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Highland Range

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But, is it accurate for what it is TRYING to represent?
That depends on what you mean by what it is trying to represent.
If you mean how many miles you can actually drive, it is not very accurate, and way too optimistic.
But as a representation of how much energy is in the battery, it is as accurate as any other metric, (EPA, etc.), as long as you know the conversion constant in Wh/mile that it uses.
 
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What indicated range are people getting on the highland after charging?

My 1 day old LR is currently showing 203 miles at 67%. Multiple that up and it would be 303 miles at 100%. That’s a far cry from the advertised 390 miles.
I suspect there is some calibration to be done by the BMS before the quoted figure settles down, however meaningless it may be.

My 2021 LR shows 245 miles @ 75% which would give about 327 at 100%. Originally showed 335 miles at 100% when I picked it up 16,000 miles back.
 
That depends on what you mean by what it is trying to represent.
If you mean how many miles you can actually drive, it is not very accurate, and way too optimistic.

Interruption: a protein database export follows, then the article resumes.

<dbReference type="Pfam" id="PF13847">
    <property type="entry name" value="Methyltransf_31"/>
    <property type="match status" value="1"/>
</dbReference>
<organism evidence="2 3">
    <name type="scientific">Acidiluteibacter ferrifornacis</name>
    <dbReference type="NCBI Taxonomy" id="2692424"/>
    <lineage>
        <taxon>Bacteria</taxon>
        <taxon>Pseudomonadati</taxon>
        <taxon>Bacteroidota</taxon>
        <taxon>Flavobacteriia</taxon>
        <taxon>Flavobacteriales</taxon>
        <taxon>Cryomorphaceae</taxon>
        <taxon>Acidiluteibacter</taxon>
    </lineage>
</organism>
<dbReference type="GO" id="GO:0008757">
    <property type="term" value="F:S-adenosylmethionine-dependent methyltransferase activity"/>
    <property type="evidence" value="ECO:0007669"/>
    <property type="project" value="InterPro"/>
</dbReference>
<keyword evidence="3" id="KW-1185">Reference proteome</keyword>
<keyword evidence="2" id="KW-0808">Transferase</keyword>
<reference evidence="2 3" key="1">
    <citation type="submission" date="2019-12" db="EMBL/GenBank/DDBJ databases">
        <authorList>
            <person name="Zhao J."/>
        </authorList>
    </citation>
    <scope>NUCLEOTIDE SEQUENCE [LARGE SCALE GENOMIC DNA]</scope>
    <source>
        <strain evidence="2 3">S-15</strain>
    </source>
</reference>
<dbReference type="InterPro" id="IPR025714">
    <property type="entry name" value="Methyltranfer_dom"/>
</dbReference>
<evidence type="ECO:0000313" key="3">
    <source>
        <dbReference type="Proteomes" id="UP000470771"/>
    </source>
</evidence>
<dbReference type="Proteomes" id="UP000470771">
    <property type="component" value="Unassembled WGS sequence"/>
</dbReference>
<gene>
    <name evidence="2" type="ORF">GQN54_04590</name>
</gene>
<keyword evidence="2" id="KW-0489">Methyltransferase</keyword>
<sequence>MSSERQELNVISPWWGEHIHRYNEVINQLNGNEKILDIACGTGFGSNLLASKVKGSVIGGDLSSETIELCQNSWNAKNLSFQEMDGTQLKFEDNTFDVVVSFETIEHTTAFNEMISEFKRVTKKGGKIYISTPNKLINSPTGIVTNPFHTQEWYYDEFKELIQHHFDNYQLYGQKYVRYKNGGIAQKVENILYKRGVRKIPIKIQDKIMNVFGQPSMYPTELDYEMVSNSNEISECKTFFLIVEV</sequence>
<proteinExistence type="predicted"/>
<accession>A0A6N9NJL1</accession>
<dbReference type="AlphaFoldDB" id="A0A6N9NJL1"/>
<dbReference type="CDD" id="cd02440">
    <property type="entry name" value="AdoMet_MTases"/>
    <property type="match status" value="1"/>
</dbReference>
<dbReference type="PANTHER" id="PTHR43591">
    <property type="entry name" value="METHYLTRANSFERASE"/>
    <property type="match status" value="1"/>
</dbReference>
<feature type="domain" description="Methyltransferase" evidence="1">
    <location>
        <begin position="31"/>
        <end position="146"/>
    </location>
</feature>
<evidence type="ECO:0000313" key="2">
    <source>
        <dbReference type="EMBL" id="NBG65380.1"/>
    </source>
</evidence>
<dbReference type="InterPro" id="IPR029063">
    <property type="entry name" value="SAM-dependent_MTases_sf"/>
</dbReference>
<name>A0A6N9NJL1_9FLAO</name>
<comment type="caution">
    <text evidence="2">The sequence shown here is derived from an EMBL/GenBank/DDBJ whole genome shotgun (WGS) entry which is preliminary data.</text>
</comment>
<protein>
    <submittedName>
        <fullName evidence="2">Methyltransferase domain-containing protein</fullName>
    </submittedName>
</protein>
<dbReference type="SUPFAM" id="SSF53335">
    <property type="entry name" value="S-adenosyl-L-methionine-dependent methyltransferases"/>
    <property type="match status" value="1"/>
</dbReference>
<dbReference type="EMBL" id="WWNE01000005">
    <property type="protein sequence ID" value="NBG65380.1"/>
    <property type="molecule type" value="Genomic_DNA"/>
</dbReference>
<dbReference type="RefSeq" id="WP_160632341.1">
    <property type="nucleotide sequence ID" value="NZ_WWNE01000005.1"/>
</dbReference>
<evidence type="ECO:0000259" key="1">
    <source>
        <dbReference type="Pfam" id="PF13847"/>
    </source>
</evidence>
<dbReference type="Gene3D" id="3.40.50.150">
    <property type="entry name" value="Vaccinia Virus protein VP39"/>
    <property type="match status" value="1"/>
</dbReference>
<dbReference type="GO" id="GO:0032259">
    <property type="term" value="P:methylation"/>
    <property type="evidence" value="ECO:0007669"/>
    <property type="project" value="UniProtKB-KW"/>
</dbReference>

But as a representation of how much energy is in the battery, it is as accurate as any other metric, (EPA, etc.), as long as you know the conversion constant in Wh/mile that it uses.
Well I simply mean that WLTP as a measurement set, is quite different than the USA EPA measurement set… and that WLTP is higher is an indication of much lower speeds, more time at those lower speeds. It’s not just a European or different implementation of the EPA test suite. so, for what IT represents, is it off too? It’s certainly going to be higher, but then driving in Europe is different than in the USA as far as miles travelled on what type of highways, city speed limits, etc..
 
Team,
For a while now I'm wondering why my range is with full battery always is 237-250mi?
This is my second tesla and on both the range stays the same:

- Model Y RWD 2023 - 19" - 4.154 lb - EPA 246 mi: range in winter and summer between 237-250mi
- Model 3 RWD 2024 - 19" - 3.827 lb - EPA 272 mi: range in winter and summer between 237-250mi

Both cars 57.5 kWh usable capacity LFP battery, Sentry mode on except at home, # mi/year approx. 6.500 mi
Model 3: 327 pounds lighter (!!) and better aerodynamics.
Driving behavior: pretty calm and relaxed
FYI: Teslamate efficiency report: Jan'24 80% and Jun'24 115% (think because of the temperature)

How could it be that these (quite) different cars report the same range where I would expect to see a big improvement with the M3 Highland?
 
How could it be that these (quite) different cars report the same range where I would expect to see a big improvement with the M3 Highland?
Displayed range on the screen is based on the official USA EPA range for specific model/year of the car, minus any battery degradation. Since the official EPA range for the new Model 3 highland is the same as the older Model 3, the range on the screen is the same.